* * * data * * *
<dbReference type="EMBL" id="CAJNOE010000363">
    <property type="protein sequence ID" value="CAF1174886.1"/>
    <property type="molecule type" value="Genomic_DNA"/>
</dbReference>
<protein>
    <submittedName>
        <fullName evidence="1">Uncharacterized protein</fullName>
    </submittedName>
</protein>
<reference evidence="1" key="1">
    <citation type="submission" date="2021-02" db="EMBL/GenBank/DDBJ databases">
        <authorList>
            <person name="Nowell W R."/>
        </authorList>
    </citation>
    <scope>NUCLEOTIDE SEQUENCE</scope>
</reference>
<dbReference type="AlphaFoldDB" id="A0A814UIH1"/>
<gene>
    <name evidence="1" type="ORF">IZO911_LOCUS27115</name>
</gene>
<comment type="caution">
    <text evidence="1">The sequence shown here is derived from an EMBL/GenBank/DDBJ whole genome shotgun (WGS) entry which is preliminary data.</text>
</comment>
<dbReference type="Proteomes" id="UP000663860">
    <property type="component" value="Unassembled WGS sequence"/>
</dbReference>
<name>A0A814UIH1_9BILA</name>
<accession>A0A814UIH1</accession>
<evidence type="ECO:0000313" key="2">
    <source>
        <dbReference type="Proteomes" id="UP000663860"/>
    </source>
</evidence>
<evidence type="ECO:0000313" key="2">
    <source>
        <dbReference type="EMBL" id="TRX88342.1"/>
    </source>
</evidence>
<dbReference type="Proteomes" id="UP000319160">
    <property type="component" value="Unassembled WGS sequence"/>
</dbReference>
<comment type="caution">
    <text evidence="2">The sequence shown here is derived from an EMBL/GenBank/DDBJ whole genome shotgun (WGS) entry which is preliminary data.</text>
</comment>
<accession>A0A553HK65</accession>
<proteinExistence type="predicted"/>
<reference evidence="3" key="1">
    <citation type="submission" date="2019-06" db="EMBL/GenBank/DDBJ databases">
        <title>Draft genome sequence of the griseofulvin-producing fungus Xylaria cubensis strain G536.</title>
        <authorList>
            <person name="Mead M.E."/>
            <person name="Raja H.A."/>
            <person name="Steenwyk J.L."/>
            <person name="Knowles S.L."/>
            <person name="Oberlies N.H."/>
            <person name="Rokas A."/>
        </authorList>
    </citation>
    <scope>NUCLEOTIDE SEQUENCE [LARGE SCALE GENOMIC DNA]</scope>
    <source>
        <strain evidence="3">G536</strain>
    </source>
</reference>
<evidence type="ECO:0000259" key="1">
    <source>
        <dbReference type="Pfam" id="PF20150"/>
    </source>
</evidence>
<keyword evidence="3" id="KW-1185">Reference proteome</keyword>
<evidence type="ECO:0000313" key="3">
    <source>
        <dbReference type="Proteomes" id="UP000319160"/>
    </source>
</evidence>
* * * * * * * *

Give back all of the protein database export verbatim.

<dbReference type="EMBL" id="CAJNOE010000363">
    <property type="protein sequence ID" value="CAF1174886.1"/>
    <property type="molecule type" value="Genomic_DNA"/>
</dbReference>
<protein>
    <submittedName>
        <fullName evidence="1">Uncharacterized protein</fullName>
    </submittedName>
</protein>
<reference evidence="1" key="1">
    <citation type="submission" date="2021-02" db="EMBL/GenBank/DDBJ databases">
        <authorList>
            <person name="Nowell W R."/>
        </authorList>
    </citation>
    <scope>NUCLEOTIDE SEQUENCE</scope>
</reference>
<dbReference type="AlphaFoldDB" id="A0A814UIH1"/>
<gene>
    <name evidence="1" type="ORF">IZO911_LOCUS27115</name>
</gene>
<comment type="caution">
    <text evidence="1">The sequence shown here is derived from an EMBL/GenBank/DDBJ whole genome shotgun (WGS) entry which is preliminary data.</text>
</comment>
<dbReference type="Proteomes" id="UP000663860">
    <property type="component" value="Unassembled WGS sequence"/>
</dbReference>
<name>A0A814UIH1_9BILA</name>
<accession>A0A814UIH1</accession>
<evidence type="ECO:0000313" key="2">
    <source>
        <dbReference type="Proteomes" id="UP000663860"/>
    </source>
</evidence>
<evidence type="ECO:0000313" key="2">
    <source>
        <dbReference type="EMBL" id="TRX88342.1"/>
    </source>
</evidence>
<dbReference type="Proteomes" id="UP000319160">
    <property type="component" value="Unassembled WGS sequence"/>
</dbReference>
<comment type="caution">
    <text evidence="2">The sequence shown here is derived from an EMBL/GenBank/DDBJ whole genome shotgun (WGS) entry which is preliminary data.</text>
</comment>
<accession>A0A553HK65</accession>
<proteinExistence type="predicted"/>
<reference evidence="3" key="1">
    <citation type="submission" date="2019-06" db="EMBL/GenBank/DDBJ databases">
        <title>Draft genome sequence of the griseofulvin-producing fungus Xylaria cubensis strain G536.</title>
        <authorList>
            <person name="Mead M.E."/>
            <person name="Raja H.A."/>
            <person name="Steenwyk J.L."/>
            <person name="Knowles S.L."/>
            <person name="Oberlies N.H."/>
            <person name="Rokas A."/>
        </authorList>
    </citation>
    <scope>NUCLEOTIDE SEQUENCE [LARGE SCALE GENOMIC DNA]</scope>
    <source>
        <strain evidence="3">G536</strain>
    </source>
</reference>
<evidence type="ECO:0000259" key="1">
    <source>
        <dbReference type="Pfam" id="PF20150"/>
    </source>
</evidence>
<keyword evidence="3" id="KW-1185">Reference proteome</keyword>
<evidence type="ECO:0000313" key="3">
    <source>
        <dbReference type="Proteomes" id="UP000319160"/>
    </source>
</evidence>